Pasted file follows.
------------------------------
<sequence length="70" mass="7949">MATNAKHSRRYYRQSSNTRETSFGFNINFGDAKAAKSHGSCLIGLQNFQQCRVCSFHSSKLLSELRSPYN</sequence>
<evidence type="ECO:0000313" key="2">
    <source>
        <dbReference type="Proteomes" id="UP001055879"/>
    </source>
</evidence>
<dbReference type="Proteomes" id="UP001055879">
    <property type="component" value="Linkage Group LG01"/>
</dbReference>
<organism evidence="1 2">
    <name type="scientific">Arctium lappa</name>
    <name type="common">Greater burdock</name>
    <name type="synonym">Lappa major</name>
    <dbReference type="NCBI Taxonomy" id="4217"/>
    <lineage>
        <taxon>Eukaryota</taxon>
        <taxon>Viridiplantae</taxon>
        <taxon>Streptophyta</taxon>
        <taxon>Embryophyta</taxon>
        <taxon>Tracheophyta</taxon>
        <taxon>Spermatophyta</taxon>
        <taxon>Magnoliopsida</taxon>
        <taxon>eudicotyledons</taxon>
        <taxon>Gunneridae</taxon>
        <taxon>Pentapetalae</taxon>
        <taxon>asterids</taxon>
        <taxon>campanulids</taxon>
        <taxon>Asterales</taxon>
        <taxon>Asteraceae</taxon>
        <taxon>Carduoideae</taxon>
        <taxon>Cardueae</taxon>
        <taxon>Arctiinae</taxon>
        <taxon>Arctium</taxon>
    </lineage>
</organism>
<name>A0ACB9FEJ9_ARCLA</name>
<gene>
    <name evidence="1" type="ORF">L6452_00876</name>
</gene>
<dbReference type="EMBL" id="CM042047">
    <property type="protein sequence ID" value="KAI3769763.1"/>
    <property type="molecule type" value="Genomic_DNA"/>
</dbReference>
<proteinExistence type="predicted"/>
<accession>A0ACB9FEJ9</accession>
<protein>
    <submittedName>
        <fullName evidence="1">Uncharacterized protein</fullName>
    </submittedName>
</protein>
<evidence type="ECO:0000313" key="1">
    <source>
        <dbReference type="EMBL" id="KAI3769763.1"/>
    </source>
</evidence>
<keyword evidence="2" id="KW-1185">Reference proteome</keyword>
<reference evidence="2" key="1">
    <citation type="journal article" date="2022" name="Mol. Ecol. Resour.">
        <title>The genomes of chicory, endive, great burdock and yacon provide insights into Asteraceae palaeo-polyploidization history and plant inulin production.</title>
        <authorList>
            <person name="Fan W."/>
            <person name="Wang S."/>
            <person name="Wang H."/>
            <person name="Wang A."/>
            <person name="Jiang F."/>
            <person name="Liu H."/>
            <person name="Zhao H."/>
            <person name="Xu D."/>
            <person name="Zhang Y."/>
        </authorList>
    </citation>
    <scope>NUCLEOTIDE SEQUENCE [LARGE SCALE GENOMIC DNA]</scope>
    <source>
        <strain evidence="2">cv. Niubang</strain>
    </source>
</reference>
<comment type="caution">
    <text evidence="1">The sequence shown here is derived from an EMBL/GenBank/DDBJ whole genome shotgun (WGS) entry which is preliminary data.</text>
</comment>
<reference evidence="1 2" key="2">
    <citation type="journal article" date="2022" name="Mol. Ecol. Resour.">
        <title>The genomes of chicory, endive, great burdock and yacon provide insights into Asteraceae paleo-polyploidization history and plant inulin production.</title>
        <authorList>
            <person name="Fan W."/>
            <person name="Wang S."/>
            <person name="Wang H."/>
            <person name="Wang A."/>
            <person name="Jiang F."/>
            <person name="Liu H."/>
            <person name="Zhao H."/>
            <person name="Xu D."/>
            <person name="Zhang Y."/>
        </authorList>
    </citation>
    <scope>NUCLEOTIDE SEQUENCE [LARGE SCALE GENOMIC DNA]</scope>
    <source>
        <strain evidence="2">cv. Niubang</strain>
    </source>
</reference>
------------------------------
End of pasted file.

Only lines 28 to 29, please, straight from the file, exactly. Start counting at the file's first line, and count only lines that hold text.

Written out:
        <taxon>Asterales</taxon>
        <taxon>Asteraceae</taxon>